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The Lighthouse®

The Lighthouse® is the weekly email newsletter of the Independent Institute.
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Volume 21, Issue 41: October 15, 2019

By Adam Summers (The Beacon, 10/9/19)
Much of California suffered planned blackouts last week as utility companies pulled the plug on households and businesses in order to reduce the risk of wildfires during expected high winds. The only credible long-term strategy for avoiding catastrophic wildfires, however, is for state and local policymakers to aggressively promote reductions of wildfire fuels, allow more housing in less fire-prone areas, and encourage real competition in energy markets so that providers have strong incentives to keep prices low and safety standards high. READ MORE »

By Ivan Eland (Chicago Tribune, 10/3/19)
The American people would be far better informed about their government if the news media were as attentive to factors shaping the long-term changes in the U.S. presidency as they are in covering the latest scandal in Washington, D.C. The public would understand, for example, that military conflict has been the chief engine centralizing federal power in the executive branch and that Congress is blameworthy for shrugging off its constitutional duties and deferring decision-making about war and peace to whomever occupies the Oval Office. READ MORE »

By Burton A. Abrams (Minneapolis Star-Tribune, 10/4/19)
Solving the world’s major ills, according to Bernie Sanders and Alexandria Ocasio-Cortez, requires socialism. From crime to poverty to healthcare to the environment to – you name it – the left hails the state as the people’s savior. The antidote to such wishful thinking is to recall the real-world misery of the People’s Republic of China back when its rulers still took central planning seriously. READ MORE »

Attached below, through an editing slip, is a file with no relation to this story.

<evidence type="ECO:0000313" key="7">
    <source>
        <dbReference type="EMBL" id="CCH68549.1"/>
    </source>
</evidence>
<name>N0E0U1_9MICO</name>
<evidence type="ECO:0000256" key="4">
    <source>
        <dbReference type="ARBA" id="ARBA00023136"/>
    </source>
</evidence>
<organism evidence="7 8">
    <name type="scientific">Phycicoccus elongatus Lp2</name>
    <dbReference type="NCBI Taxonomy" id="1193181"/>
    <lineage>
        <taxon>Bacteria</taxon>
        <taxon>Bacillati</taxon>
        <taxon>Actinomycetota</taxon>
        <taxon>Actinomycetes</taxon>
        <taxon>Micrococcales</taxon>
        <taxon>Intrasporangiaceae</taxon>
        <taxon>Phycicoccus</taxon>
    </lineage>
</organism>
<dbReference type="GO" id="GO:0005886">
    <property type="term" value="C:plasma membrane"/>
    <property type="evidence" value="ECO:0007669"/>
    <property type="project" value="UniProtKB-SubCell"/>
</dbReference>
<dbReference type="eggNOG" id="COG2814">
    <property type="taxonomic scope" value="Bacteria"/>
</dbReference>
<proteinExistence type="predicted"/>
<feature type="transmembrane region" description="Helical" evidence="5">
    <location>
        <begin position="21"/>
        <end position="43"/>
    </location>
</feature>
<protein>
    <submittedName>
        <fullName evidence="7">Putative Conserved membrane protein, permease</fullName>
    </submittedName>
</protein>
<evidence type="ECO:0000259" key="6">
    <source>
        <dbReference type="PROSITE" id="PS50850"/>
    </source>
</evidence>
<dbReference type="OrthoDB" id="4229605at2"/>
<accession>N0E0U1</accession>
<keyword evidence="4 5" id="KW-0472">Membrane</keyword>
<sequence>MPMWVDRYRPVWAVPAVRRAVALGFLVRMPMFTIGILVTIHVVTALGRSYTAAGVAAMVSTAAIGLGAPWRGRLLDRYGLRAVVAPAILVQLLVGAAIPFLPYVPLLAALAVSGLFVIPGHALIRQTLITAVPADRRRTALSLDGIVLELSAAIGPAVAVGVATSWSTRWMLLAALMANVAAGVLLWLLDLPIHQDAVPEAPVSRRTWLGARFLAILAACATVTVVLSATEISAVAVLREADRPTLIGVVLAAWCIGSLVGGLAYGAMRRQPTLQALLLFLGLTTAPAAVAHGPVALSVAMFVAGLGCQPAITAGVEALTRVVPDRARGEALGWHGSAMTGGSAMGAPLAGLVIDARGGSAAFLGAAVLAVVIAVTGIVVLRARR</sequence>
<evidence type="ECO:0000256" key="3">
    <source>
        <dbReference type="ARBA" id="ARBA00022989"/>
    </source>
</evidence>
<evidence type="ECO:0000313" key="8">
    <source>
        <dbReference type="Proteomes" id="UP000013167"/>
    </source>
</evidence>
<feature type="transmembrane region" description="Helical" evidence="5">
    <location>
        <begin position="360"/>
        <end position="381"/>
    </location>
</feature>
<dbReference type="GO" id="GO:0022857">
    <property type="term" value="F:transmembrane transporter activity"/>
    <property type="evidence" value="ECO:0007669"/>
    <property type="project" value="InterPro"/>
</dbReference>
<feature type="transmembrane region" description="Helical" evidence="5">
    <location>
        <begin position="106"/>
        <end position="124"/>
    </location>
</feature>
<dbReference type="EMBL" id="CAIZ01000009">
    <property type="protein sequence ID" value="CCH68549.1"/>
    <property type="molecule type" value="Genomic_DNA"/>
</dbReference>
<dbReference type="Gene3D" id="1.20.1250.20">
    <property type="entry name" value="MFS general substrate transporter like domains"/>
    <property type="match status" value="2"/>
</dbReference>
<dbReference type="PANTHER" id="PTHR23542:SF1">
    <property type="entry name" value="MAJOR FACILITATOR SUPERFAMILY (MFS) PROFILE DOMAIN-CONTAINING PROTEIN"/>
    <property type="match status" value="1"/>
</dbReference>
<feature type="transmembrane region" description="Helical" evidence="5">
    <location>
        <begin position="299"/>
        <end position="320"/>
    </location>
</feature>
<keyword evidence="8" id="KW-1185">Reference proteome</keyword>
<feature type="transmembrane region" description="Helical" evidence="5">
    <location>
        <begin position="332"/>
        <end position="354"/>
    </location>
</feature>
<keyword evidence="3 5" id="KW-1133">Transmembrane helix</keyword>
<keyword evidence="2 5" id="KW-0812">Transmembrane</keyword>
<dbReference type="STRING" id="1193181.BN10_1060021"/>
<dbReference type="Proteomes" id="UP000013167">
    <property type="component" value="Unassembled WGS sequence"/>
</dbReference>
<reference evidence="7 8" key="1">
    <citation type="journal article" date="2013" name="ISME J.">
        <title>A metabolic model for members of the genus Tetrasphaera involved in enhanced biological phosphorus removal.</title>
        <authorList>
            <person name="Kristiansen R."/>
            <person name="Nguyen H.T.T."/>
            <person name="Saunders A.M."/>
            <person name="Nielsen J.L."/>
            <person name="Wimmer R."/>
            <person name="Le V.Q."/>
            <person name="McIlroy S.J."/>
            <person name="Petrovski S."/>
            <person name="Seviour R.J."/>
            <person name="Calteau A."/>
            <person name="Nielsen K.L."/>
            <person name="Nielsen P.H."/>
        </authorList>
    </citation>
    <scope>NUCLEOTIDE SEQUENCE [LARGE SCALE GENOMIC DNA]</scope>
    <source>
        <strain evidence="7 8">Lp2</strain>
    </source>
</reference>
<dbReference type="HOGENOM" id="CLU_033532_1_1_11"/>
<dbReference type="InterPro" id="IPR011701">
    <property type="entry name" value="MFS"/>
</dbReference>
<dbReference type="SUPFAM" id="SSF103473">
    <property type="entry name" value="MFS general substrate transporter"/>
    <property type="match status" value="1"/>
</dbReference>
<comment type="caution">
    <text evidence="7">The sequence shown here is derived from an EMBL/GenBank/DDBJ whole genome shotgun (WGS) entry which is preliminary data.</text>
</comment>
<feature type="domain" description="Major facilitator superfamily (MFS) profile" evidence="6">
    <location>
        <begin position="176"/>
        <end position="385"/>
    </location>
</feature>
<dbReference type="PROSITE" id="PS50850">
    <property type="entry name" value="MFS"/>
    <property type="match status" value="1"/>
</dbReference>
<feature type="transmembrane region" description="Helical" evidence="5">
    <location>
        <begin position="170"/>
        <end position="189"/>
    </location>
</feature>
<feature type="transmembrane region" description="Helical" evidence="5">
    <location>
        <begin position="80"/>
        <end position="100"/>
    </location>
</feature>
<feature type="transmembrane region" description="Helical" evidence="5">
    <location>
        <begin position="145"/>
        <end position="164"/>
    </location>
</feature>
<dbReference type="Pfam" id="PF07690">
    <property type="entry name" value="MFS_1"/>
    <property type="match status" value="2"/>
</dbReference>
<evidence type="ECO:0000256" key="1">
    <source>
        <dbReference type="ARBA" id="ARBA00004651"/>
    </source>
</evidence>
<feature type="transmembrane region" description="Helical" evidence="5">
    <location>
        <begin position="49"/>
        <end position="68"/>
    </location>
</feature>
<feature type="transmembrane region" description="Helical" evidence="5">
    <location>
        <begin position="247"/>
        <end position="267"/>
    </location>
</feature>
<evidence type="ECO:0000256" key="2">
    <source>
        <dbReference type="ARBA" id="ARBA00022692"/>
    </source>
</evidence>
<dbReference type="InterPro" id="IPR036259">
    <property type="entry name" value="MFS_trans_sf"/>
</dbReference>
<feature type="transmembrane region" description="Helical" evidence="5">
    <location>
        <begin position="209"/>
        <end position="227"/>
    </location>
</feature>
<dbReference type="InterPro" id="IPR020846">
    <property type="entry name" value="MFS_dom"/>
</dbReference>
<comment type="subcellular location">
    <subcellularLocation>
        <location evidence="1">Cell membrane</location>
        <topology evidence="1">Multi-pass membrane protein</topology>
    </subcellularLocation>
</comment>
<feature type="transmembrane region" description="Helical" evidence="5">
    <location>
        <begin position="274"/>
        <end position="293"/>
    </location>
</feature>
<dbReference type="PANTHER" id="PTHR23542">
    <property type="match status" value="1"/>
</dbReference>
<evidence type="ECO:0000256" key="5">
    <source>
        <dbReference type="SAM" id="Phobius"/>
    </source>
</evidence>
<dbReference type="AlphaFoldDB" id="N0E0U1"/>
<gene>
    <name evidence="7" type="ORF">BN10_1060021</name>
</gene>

By Richard K. Vedder (Forbes, 9/24/19)
The market for luxury college-student housing has gone from boom to bust, with mortgage delinquencies rising dramatically. It’s yet another indicator that America has over invested in traditional colleges, due in no small measure to a dysfunctional federal student financial assistance program. READ MORE »

By Robert Higgs (The Independent Review, Fall 2019)
Almost every nation in the world has adopted “participatory fascism,” a system in which nominally representative governments can abridge and restrict someone’s nominally recognized private-property rights. Participatory fascism may enjoy the appearance of popular legitimacy, but its formal procedures for relief from government abuses are too slow, cumbersome, costly, and ineffective to do anything reliably except to give those who lack much political clout the short end of the stick. READ MORE »

  • Catalyst
  • Beyond Homeless